by David Cassidy,Christ Community Church,Franklin

Super Bowl 50 will be played later today, and while I don’t have a dog in the hunt, it’s always a great party. Over the past thirty years the game has become a national celebration, a spectacle that is as much about the clever commercials and brilliant halftime entertainment as it is about football. While the fans hope for a good game, the non-fans will hope for some good beer and nachos with friends, while together we hope for a one more great party.

And what a party! According to the American Institute of Food Distribution, Super Bowl Sunday is the second highest event in America for most food consumption — following only Thanksgiving. 120 million pounds of avocados; 14,500 pounds of chips; 1.23 billion chicken wings; 3.8 billion pounds of popcorn; 325 million gallons of beer; and with 4 million pizzas being bought, Peyton Manning is a winner even if the Broncos lose the game.

I love a good party as much as anyone (especially if I get to cook something for it), and yet I am also very aware that while non-stop partying may give us a short-term buzz (while setting back the new years resolutions yet again!), it isn’t going to make any of us one bit wiser. In fact, while Scripture certainly encourages – no, even commands! – deep and joyful celebration, it also reminds us that there are seasons in our lives when we need a dose of humility, coming to terms with the brevity of our lives and the reality of eternity. Am I just being a downer? Not at all.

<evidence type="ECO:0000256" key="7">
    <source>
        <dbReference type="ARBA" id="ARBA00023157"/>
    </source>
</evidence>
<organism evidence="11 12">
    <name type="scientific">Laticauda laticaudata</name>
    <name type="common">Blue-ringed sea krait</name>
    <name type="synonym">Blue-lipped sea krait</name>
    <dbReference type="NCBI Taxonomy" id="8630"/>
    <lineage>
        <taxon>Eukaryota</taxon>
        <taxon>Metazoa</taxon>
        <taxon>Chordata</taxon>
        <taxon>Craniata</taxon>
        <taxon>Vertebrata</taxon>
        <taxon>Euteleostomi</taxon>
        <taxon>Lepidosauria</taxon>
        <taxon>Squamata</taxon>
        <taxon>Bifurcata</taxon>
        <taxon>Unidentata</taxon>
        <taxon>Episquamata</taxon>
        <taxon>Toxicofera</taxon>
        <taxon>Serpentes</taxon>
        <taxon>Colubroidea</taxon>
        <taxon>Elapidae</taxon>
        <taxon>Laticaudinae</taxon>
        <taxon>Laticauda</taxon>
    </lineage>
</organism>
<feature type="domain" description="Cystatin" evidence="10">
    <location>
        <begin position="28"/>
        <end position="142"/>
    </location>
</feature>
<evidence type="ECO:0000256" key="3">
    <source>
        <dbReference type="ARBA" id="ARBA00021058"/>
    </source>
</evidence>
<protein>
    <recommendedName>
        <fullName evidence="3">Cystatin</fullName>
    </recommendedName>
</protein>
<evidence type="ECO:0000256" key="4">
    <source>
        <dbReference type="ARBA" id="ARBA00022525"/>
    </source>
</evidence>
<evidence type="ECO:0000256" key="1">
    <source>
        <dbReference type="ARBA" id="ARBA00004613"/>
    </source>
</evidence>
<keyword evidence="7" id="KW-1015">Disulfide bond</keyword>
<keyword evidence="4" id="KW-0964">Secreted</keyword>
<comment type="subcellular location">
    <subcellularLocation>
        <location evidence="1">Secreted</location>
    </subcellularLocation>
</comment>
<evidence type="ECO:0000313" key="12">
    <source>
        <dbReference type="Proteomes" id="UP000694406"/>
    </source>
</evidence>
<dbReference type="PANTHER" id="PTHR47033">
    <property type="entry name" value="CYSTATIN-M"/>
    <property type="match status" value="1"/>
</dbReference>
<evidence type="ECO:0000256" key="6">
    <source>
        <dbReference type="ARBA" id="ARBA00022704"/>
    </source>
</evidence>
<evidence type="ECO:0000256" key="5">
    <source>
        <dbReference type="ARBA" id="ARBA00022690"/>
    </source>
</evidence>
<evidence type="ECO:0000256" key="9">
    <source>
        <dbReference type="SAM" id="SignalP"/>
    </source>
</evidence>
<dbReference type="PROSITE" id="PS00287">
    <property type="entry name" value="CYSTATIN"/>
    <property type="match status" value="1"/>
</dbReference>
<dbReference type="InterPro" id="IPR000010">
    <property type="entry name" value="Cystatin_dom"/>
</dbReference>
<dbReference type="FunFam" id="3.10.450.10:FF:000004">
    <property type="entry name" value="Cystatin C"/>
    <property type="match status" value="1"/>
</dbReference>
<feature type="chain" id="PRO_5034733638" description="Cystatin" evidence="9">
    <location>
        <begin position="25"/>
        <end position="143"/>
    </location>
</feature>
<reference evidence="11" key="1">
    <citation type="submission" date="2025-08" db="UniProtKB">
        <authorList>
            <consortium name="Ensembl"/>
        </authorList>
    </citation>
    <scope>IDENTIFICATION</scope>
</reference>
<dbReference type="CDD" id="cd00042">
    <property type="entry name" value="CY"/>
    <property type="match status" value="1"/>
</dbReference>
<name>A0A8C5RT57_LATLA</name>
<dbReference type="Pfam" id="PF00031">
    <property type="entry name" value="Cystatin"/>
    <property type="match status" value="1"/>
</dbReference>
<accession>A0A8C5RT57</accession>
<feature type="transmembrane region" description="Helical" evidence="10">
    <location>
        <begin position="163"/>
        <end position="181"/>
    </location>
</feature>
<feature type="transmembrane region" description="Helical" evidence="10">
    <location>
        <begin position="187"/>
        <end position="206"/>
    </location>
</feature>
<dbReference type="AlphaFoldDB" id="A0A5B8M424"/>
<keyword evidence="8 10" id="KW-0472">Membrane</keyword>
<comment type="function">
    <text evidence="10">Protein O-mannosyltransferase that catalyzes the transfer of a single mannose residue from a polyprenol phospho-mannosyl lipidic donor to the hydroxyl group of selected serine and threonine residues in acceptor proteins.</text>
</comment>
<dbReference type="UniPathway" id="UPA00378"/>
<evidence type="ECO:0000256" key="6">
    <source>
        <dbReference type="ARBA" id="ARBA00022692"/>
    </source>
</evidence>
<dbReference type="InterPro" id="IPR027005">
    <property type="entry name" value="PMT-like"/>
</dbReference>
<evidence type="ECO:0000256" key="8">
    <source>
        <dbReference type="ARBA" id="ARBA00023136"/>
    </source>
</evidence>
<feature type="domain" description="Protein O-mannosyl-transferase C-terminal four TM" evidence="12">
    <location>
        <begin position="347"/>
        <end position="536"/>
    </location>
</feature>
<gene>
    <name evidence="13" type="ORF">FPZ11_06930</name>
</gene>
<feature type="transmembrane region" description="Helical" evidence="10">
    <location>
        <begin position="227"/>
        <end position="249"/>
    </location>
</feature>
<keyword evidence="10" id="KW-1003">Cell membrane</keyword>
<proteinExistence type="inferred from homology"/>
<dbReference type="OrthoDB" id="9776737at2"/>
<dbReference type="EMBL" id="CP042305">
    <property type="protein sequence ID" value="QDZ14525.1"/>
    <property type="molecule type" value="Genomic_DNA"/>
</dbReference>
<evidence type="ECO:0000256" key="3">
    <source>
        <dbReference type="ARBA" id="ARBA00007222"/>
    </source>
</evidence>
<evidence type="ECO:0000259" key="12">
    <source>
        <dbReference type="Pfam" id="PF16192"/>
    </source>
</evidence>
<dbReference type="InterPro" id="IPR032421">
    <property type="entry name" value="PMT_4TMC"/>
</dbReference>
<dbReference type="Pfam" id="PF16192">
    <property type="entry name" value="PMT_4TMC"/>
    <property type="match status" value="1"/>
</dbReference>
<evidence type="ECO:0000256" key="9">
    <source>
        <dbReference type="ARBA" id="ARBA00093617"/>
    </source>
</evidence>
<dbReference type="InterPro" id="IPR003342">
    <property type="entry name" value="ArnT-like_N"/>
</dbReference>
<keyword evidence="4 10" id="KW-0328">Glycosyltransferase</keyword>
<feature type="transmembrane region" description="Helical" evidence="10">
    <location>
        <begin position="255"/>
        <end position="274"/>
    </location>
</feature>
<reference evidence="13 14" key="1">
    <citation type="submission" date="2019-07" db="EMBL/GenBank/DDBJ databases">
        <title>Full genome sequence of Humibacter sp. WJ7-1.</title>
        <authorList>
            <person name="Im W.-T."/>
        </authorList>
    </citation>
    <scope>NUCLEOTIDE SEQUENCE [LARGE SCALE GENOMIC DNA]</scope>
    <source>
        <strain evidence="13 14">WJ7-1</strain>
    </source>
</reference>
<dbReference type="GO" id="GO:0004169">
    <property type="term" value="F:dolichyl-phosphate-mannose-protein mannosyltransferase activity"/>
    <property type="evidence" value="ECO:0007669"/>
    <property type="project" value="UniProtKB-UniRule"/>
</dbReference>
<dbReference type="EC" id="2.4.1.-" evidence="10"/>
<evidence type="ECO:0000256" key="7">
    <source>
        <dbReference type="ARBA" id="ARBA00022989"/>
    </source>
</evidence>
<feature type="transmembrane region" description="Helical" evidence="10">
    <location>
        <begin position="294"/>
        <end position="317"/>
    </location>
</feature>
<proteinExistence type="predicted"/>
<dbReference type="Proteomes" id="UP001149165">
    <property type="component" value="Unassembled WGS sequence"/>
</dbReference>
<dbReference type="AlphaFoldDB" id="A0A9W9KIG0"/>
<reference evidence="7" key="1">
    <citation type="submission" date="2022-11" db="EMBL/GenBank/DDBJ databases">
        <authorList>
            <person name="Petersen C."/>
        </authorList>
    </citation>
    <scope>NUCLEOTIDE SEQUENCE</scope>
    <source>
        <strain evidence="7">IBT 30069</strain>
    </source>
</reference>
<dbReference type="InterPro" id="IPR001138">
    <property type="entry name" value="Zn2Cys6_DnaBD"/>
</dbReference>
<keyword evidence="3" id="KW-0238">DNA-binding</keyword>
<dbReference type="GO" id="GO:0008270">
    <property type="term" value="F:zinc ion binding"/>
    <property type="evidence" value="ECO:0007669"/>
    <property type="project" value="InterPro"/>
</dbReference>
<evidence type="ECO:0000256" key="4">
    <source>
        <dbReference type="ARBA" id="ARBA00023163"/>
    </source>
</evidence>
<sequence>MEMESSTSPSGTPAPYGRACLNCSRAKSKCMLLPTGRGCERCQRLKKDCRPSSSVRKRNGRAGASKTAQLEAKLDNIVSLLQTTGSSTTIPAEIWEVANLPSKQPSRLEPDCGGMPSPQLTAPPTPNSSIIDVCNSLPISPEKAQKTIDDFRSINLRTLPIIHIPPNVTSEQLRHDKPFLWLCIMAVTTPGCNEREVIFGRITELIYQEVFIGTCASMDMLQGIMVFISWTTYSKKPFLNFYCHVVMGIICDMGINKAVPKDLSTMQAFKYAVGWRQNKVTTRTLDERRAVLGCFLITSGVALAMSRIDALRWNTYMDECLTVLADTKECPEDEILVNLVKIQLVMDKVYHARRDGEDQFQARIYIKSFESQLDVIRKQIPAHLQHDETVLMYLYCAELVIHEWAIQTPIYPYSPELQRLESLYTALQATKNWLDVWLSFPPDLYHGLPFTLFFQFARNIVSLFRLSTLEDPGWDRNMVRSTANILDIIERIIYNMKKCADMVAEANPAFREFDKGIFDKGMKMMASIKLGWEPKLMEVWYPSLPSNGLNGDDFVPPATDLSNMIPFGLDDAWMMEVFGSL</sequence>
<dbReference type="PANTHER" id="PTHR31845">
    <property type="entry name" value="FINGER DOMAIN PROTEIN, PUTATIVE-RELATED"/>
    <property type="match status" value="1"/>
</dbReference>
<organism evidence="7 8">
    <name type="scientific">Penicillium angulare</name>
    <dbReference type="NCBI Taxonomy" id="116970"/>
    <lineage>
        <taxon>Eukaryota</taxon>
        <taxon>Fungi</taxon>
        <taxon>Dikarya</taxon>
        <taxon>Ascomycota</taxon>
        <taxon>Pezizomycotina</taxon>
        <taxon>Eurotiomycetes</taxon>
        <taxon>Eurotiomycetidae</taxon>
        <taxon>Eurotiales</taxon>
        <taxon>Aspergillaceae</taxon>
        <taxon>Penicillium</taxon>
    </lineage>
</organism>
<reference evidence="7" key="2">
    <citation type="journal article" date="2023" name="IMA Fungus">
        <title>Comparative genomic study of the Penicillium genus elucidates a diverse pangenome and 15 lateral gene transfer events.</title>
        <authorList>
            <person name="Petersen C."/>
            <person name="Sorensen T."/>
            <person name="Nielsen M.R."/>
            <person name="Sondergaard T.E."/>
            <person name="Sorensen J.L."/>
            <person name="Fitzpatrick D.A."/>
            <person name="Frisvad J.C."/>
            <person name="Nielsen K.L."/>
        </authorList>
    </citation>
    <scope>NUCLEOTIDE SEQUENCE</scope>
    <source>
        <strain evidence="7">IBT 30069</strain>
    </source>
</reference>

“It is better to go to a house of mourning than to go to a house of feasting,
because that is the end of every man, and the living takes it to heart” (Ecclesiastes 7:2)

Yes, the wise man who wrote that there is ‘a time to every purpose under heaven’ included seasons of reflection and repentance that lead to renewal in the rhythm of our lives as well as seasons of celebration. That’s why we need Lent. Every. Single. Year. We party – a lot! Good. Let’s be quick to acknowledge, however, our need for the Savior, and remember that we live for more than meets the eye. Lent kicks off with Ash Wednesday – this week! Ashes aren’t exactly a hip cultural emblem, but the truth is we need to be reminded of our mortality (“ashes to ashes”) and of our need to turn away from the stuff that kills us and towards the One who gives life (that’s called ‘repentance’ in Biblical speech, ashes being a primary emblem of such repentance).

The writer of Ecclesiastes also noted that “God has set eternity in the heart….” (Ecclesiastes 3:11). There’s a dimension of our humanity that can only be satisfied with the eternal, the mystical and transcendent if you will. We can ‘medicate’ the craving with a number of things, but ‘things’ are just that, the stuff of this realm and can’t satisfy the heart’s longing for the eternal love. No amount of partying, money, success, sex, religion, power, friends, pleasure, or service can do it. We were made for eternal things, and all of the above, while good, won’t scratch that itch.

CS Lewis capture our predicament well when he wrote in ‘The Weight of Glory’, “It would seem that Our Lord finds our desires not too strong, but too weak. We are half-hearted creatures, fooling about with drink and sex and ambition when infinite joy is offered us, like an ignorant child who wants to go on making mud pies in a slum because he cannot imagine what is meant by the offer of a holiday at the sea. We are far too easily pleased.”

I’m making some really good chili on Sunday, and also popping in on a couple of parties as well. Can’t wait! But Ash Wednesday is coming. And I need it. I hope you will join me and millions more in the house of wisdom as Lent begins with Ash Wednesday this coming week. Let’s enter this season of authentic repentance and renewal with prayerful hearts. The biggest party of all will be in eternity, which is what our hearts really crave. Joining in that eternal celebration begins with confessing that it’s only mercy that has secured for us an invitation to the celebration.